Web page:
HDR: An Introduction

Many of the photos I post here are HDR images–HDR stands for High Dynamic Range. In a nutshell, HDR combines several exposures of the same scene in order to give photographs more oomph, by making them more like what the human eye can see in terms of detail across a range of light levels. That’s something even the best cameras and imaging sensors still have trouble with, a fact you’ll likely have noticed in photos where, for example, a properly-exposed foreground subject results in an overexposed white sky. Using the HDR process can help with that, but that’s certainly not all it can do. HDR can preserve details in shadowed areas of a photo, when some parts of a scene are brightly-lit and other areas aren’t. HDR can add drama to cloudy skies, and it can make certain textures and materials–woodgrain and shiny or patinated metals, for example–really stand out. HDR can work magic on indoor scenes. HDR can be amazing for photos of vehicles, whether of the wheeled or winged variety.

So those are the benefits. But as in all things, nothing is free and the benefits do come with some drawbacks. Such as:

-The HDR process relies on taking multiple exposures, which means more time when shooting, more wear and tear on the camera, and more data-storage space both on-camera and when you transfer to computer. Especially if shooting RAW (and of course you should be shooting RAW, though that is a subject for another day).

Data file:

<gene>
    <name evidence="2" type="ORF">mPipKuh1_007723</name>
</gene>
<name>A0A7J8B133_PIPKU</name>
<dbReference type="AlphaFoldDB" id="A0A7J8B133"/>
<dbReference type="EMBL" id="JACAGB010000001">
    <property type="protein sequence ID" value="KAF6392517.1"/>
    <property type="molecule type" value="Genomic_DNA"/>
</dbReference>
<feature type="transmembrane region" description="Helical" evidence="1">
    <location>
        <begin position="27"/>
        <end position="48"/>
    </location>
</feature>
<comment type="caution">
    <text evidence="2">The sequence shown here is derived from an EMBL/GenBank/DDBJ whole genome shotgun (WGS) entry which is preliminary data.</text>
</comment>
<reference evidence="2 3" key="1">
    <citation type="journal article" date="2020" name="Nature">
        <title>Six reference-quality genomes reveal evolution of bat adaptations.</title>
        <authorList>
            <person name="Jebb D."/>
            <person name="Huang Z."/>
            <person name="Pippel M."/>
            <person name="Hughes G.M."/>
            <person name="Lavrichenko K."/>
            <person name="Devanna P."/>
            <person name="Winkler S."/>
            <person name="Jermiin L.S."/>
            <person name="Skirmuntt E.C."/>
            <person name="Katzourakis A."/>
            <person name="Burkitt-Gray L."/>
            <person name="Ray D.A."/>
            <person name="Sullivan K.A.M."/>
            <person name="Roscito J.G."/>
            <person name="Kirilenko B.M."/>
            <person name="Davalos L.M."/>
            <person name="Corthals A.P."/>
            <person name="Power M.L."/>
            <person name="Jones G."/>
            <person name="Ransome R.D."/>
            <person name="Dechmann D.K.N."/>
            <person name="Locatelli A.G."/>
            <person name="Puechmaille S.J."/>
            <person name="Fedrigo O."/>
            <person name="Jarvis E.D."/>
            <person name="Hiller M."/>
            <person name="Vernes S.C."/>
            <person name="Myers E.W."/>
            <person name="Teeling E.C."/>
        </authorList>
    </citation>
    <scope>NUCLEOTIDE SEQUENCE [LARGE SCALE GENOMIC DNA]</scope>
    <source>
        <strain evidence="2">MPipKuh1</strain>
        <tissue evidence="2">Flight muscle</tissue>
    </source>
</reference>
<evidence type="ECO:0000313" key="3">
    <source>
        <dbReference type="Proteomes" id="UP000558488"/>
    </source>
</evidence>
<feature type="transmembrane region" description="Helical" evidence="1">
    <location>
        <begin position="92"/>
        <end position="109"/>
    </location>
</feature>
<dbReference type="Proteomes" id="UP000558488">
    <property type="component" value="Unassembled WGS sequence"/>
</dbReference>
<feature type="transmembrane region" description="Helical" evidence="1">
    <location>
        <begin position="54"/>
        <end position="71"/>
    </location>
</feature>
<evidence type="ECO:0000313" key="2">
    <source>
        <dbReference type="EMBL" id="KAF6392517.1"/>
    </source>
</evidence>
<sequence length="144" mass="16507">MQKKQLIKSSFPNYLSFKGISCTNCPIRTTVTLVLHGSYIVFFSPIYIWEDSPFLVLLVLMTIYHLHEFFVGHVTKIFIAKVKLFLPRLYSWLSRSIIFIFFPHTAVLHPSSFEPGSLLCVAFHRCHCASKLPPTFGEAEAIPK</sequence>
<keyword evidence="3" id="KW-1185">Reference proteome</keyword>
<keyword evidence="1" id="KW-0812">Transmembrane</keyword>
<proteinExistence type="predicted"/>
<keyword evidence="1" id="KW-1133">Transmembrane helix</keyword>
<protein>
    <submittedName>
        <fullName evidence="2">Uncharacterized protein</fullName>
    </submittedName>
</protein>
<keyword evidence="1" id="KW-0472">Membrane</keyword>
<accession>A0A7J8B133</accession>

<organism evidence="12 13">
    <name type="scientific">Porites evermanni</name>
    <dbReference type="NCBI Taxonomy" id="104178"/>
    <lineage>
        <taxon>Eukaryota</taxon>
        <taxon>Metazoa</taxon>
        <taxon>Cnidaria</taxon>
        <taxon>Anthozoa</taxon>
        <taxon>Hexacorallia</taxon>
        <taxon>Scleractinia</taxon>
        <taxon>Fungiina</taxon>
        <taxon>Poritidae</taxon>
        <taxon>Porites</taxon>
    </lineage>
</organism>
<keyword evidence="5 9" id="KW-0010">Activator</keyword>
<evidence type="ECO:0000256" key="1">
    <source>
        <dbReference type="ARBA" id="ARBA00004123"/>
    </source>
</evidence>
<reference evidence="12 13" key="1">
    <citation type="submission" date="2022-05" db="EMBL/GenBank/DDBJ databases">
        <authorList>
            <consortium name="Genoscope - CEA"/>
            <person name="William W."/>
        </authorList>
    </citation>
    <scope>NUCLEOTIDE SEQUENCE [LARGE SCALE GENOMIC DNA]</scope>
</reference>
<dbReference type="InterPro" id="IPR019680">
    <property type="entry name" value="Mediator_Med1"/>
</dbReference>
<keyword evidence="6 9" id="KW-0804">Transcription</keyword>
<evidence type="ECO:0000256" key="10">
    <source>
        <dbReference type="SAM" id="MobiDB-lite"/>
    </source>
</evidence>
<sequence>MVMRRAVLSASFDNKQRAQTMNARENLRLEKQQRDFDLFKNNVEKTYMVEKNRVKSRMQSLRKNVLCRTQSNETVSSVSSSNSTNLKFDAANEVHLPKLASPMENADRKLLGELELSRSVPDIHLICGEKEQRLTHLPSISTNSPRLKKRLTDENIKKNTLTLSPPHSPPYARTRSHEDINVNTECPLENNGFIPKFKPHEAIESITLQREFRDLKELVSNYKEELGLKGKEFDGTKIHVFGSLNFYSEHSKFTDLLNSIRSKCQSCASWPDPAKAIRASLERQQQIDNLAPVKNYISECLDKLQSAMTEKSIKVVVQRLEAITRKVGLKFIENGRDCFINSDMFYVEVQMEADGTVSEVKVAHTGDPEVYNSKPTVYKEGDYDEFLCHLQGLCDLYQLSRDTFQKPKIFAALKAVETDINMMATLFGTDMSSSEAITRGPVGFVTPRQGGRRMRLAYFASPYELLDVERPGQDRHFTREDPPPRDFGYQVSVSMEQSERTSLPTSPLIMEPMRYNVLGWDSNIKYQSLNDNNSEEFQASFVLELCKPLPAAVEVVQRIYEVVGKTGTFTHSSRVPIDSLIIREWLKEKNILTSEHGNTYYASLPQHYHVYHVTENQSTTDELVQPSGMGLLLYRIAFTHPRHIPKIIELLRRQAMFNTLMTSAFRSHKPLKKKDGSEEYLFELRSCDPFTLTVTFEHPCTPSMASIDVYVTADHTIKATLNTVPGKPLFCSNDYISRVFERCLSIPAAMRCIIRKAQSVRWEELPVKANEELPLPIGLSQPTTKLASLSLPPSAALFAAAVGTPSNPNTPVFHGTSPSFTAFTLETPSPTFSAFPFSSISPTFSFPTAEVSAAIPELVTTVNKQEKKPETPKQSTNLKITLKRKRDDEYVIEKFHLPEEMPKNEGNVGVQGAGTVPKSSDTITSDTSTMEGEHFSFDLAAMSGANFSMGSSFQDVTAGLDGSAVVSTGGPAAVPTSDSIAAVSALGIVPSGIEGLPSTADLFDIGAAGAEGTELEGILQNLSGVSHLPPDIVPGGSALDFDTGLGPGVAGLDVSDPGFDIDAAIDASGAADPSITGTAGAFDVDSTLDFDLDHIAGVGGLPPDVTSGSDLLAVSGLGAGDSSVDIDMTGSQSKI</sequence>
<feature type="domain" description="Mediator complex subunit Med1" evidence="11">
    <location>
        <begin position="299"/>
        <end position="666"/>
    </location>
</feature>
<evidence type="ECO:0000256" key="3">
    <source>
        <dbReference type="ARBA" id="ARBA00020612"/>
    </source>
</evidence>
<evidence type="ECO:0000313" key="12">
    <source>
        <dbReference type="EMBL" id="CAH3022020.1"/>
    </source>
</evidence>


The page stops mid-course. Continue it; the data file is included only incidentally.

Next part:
-Since multiple exposures are needed, shooting HDR doesn’t work well with fast-moving subjects or dynamic scenes. This can be mitigated somewhat in the processing part, but HDR still works best when shooting a mainly static scene. For the same reason, HDR also works best using a tripod, though with steady hands and other cheats that can be optional.
-Combining the raw exposures to create an HDR image means specialized software, of which there are several options, each with its own strengths and weaknesses–and cost. It also adds additional steps and precious time to your editing workflow.
-The HDR process can introduce some nasty artifacts of its own: noise and grain, halos around objects, partial ‘ghost’ bits of moving objects, and other distractions.
-It’s very, very easy to overdo the HDR effect. When cranked up, HDR can be used to create surreal, posterized, hypersaturated images, and some people go for the gusto and end up with some crazy-looking images. However, getting relatively natural-looking HDR images requires some restraint, some experience and know-how, and no small amount of patience.

The man perhaps most responsible for popularizing HDR photography is a gentleman named Trey Ratcliff, whose amazing Stuck In Customs blog/site has been around for years and is a constant source of inspiration. I hesitate to send you there since he’s many times the photographer and traveler that I am–but hey, we all have to start somewhere, right?

So that’s a short introduction to what High Dynamic Range photography is about. It can be a valuable tool for creating images that stand out, and really capture the special flavor of the places to which you might wander. In future posts I’ll write more about how to do it, how to do it well–and how to do it as simply as possible. Stay tuned!

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